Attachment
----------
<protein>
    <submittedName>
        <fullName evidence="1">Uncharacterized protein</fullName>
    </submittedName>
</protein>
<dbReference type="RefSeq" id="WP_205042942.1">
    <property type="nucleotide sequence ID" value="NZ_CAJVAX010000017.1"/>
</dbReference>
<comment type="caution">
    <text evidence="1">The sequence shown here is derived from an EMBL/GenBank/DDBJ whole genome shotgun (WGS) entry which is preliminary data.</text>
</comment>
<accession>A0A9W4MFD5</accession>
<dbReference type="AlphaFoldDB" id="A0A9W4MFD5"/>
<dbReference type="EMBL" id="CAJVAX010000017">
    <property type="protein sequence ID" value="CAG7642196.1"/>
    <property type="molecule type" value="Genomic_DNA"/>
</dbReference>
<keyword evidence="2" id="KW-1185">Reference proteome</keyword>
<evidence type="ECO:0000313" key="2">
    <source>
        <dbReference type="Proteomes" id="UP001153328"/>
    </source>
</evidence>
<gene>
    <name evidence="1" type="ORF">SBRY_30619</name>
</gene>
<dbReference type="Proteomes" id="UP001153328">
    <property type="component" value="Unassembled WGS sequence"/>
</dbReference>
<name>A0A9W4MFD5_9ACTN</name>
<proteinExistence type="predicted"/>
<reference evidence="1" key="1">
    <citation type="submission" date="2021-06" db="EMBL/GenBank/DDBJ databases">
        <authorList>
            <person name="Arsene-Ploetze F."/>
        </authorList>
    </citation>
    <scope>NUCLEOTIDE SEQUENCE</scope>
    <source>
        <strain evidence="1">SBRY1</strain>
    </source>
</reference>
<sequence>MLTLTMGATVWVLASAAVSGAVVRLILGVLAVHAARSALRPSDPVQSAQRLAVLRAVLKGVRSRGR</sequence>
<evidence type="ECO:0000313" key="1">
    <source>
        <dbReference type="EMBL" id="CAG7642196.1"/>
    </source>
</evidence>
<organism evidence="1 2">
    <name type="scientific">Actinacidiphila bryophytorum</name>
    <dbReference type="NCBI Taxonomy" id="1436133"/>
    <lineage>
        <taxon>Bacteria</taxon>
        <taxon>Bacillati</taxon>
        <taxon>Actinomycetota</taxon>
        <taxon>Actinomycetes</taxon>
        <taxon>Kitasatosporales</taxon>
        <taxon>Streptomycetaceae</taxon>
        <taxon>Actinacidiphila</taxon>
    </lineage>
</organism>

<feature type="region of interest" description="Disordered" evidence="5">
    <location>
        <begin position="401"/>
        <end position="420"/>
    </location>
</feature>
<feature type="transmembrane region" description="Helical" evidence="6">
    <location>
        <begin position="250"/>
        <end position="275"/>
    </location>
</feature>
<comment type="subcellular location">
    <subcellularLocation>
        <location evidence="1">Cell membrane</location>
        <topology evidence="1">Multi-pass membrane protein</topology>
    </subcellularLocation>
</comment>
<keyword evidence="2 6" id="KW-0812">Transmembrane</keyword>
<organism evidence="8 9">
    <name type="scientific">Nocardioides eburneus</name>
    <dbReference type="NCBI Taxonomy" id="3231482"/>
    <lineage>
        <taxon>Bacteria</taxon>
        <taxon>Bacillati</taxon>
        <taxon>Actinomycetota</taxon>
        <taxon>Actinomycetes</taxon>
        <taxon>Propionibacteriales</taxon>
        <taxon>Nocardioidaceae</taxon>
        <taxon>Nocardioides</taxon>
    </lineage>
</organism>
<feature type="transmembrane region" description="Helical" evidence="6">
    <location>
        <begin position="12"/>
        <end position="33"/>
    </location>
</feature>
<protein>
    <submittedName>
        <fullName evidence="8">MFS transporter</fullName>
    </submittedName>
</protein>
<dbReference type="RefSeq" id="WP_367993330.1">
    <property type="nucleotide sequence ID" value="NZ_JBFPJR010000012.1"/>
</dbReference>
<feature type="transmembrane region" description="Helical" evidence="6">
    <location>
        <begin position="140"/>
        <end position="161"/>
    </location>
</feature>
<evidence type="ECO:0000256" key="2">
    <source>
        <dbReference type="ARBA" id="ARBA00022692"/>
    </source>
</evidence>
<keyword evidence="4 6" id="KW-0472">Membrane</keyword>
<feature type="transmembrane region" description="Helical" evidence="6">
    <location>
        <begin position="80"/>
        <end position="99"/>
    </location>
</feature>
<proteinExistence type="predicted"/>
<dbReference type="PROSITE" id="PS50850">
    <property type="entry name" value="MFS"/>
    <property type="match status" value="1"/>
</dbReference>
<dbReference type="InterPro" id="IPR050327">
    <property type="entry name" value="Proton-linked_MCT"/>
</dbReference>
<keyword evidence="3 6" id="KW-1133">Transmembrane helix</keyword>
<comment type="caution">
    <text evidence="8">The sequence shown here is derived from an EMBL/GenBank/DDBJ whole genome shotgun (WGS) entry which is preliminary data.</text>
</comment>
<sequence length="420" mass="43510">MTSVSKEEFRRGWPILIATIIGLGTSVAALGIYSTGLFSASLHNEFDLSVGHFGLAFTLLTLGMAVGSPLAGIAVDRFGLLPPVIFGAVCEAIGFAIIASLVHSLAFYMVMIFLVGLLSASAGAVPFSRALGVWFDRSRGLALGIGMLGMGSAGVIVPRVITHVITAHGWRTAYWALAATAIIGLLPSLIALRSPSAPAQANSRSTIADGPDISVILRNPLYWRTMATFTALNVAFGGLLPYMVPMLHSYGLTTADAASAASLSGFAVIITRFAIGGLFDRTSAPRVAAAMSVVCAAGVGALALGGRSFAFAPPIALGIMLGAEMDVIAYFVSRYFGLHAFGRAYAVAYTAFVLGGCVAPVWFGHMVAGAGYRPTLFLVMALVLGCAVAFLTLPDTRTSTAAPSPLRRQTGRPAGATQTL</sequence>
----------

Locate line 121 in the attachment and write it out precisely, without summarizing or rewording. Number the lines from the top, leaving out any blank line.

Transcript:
    <location>